Who Are Your Readers? I plead guilty on all counts of not knowing mine. Sentence me.
When I write, I wander off into my own little imaginary world and have no thought at all about who my readers are, or will be.
Perhaps I should do because my eclectic writing style is only fit for those who have a reading eye for the perverse and who are a little left of centre.
But in truth, I don’t know who my readers are because I have absolutely no way of finding out.
I have access to traffic reports from Facebook and Google Analytics, which give me a very rough idea of the demographics of visitors to my blogs and Facebook Pages, but apart from noticing that I am not at all popular with 13-17-year-olds, it doesn’t tell me much.
Here are two examples of the types of reports that I can access from my Facebook Pages, and blogs via Google.
However, this data is not at all relevant with regard to my books, as the people who visit my blogs and Facebook Pages could come for a variety of reasons, other than from a genuine interest in buying and/or reading my books.
Perhaps they stumbled upon my sites through Google or Facebook Search or came via backlinks from other sites, or out of happy, random clicking on Twitter.
Did they return, or only visit once? The reports give me a few clues, but nothing more than a generalised overview.
What I really would like to know is this.
What are the demographics of the people who buy my books?
Are they predominantly men or women and what age group are they? What other books did they buy? Were they a new or returning buyer of my books? Of the titles that I have published, do certain titles sell better to certain demographics?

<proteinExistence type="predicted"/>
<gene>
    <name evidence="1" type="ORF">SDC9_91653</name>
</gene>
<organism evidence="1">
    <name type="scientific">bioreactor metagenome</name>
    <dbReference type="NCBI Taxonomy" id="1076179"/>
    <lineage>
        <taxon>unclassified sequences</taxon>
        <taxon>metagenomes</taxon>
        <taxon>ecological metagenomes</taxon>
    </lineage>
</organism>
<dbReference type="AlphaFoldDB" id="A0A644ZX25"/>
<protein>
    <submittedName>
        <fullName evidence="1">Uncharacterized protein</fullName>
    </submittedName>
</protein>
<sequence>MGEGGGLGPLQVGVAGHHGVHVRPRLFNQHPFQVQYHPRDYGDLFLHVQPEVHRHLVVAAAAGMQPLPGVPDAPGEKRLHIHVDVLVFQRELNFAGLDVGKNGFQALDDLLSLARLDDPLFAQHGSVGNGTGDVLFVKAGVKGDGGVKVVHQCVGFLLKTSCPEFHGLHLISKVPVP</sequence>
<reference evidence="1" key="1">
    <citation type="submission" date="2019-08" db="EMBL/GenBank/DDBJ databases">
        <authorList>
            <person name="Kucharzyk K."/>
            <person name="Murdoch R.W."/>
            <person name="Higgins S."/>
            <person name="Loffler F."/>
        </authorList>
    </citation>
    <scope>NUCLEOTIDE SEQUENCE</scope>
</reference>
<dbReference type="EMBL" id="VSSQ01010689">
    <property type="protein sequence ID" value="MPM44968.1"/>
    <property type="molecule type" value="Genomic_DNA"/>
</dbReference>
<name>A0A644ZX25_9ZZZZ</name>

With this type of data, I could target my book marketing more narrowly, save time, and probably sell more books. I could possibly then write with a certain readership demographic in mind.
Sadly, though, this information is closely guarded by all of the major (and even minor) self-publishing platforms and online retailers.
The only information given to self-published authors is raw unit sales numbers and perhaps if you are lucky, generalised geographical sales data. But that is the limit.
Book reviews serve little real value either, as there are so many fake and paid reviews online that it is next to impossible to know which reviews are genuine.
I don’t know of course, but I would hazard a guess that even major publishers, who sell their books via Amazon, Apple, B&N and alike, do not have access to basic demographic sales data either.
At the same time, I am absolutely sure that Amazon, Apple, B&N and Kobo store and use this data that they collect during visitor browsing, at the time of sale, and from user profile and credit card details to help them fine-tune their own marketing to increase their sales volumes.
The question, therefore, is this.
Why aren’t authors and publishers given access to just a tiny little bit of this extremely relevant data? Gender, age range and country would be more than enough information to be able to gain an understanding of our readership.
The answer, or excuse, will be that it is a matter of privacy. Yes, of course.
By publishing the images above, of the demographics reports of my Facebook and blog visitors, have I invaded, threatened, exposed or mistreated anyone’s individual privacy?
No. Nor would it be, if online retailers supplied just a little relevant sales data in a similar form to my images above for authors and publishers.
My guess is that the reason authors and publishers are not given access to this information by online retailers and publishing platforms is not a matter of privacy or credit card security. It is a matter of marketing power.
Online retailers aim to sell a few copies of thousands upon thousands of titles, while self-published authors, small press and even major publishing houses need to sell thousands of copies of only a few titles. It is part of the new publishing power game at work.
Have we traded one lock keeper for another?